Breakdown of the categories

Top of the heap: This is the player who, based on media projections, is at the top of the class and will likely hear his name called first at his position in April.

Workout warrior: This is the player who I expect to see perform best in the athletic testing portion of the workout.

Off the radar: This is the player who will come out of nowhere to post great numbers in the athletic testing portion of the workout.

Stopwatch shocker: This is the player who I expect to perform better in the athletic tests than most in the media predict.

Will kill the drills: This is the player who will look the best in the position-specific drills following the athletic portion of the workout.

Trust the tape: This is the player who I don't expect to test off the charts and is a better football player than he is an athlete. With that in mind, don't drop him down the board with a subpar workout!

Most productive college player: This is the player who produced at the highest level, either in his final year in college or over the course of his entire career.

One-year wonder: This is the player who performed at a high level in college, but only for a limited time on campus.

Best pro comparison: Comparing draft prospects to NFL players is tough, but here's a player with the easiest picture to paint when looking at his NFL future through my eyes.

Best story: All of these players have great stories to tell, but who has taken the most unbelievable journey to get to this point in his career? Here's the one that has caught my eyes (and ears) the most.

Small-school standout: This is the player who comes from a lower level of competition (outside of the Power 5 conferences) but still has a potentially bright future in the NFL.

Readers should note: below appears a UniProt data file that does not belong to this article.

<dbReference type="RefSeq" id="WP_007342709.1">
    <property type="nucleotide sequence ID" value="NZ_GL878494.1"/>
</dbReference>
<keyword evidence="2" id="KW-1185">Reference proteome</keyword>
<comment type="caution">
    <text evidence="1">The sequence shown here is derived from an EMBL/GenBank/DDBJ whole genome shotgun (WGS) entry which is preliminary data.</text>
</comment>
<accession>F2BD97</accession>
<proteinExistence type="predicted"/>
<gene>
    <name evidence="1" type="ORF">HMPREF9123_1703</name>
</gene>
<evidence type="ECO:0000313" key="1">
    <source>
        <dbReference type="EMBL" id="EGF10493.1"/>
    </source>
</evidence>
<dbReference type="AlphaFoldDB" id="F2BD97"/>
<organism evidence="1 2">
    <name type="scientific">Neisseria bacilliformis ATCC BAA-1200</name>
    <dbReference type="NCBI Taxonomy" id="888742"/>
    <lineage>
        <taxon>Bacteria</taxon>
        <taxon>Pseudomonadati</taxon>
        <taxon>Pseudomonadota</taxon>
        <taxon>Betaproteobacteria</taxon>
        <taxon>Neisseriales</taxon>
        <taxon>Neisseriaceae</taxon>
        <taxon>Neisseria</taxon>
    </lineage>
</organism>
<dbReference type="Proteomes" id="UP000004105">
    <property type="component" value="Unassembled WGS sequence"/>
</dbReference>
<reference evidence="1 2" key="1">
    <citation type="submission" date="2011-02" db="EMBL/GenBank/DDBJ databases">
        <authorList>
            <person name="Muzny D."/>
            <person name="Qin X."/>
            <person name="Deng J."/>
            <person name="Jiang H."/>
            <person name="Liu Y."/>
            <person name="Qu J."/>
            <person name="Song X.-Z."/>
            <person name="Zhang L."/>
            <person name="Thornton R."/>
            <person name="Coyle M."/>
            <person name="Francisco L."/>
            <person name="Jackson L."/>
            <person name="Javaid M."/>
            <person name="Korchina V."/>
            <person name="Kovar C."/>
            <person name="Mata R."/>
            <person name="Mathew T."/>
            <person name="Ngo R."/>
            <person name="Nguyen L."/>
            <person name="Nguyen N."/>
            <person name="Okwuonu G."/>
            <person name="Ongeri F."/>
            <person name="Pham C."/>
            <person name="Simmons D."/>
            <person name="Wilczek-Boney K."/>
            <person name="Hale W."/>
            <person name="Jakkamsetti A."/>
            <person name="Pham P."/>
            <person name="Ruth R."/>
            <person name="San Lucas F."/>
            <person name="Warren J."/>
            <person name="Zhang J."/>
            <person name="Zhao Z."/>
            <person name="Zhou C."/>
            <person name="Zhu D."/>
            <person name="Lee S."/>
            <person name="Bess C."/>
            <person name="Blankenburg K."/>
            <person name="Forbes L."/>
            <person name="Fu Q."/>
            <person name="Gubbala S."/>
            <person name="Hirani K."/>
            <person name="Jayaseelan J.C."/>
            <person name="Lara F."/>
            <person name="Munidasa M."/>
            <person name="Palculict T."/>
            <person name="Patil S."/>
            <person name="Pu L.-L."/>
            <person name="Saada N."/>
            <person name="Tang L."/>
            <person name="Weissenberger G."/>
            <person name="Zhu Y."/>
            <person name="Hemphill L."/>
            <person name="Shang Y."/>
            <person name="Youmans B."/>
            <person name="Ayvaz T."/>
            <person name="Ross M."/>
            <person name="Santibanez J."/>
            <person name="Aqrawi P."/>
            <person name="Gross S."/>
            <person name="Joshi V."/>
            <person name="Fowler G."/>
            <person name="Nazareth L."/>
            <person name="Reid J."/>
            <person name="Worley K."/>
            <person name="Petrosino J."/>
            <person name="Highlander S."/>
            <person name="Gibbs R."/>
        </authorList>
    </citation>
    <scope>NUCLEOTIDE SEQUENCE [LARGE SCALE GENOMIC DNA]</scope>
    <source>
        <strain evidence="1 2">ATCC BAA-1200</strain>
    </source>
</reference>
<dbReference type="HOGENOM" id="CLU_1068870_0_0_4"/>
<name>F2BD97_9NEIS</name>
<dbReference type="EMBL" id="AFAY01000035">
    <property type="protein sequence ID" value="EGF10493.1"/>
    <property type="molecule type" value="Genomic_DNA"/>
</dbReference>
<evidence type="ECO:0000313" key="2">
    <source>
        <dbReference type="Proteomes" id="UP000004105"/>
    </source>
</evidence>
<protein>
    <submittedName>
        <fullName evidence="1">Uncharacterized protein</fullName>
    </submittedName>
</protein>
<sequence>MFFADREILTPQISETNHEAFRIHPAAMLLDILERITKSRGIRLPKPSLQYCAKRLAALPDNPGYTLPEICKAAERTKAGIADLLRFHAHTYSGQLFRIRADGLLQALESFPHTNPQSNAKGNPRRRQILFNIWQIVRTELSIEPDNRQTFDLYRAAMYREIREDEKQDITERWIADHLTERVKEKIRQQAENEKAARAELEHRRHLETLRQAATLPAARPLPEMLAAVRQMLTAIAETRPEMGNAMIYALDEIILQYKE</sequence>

Philly connection: This is the player with a special tie to the City of Brotherly Love or the Eagles who you should keep a close eye on.

Most to prove: This is the player who has the most to prove away from the field, whether it's during the interview process, medical examinations, or even the weigh-ins.

Mr. Average: We get to read all about the measurements for all these players over the next few weeks, but wouldn't it be nice to have some context? What is considered a "good" time in the 40-yard dash? What about arm length? The broad jump? Here's what the average player drafted at each position has looked like over the last decade (by my records).

The rest of the pack: A list of everyone else who will take part in the events in Indianapolis (in alphabetical order).

Fran Duffy is the producer of the Emmy-nominatedEagles Game Planshow which can be seen every gameday during the season on NBC10 in Philadelphia. He is also the host of two Eagles-related podcasts,Eagle Eye in the Sky, which examines the team from an X's and O's angle each and every week as well as theJourney to the Draft podcast, which covers college football and the NFL Draft all year round. Fran also authors the Eagle Eye in the Sky column, which runs four times a week during the football season to serve as a recap for the previous game and to preview the upcoming matchup. Prior to joining the Eagles in 2011, Duffy was the head video coordinator for the Temple University football team under former head coach Al Golden. In that role, he spent thousands of hours shooting, logging, and assisting with the breakdown of the All-22 film from the team's games, practices, and opponents.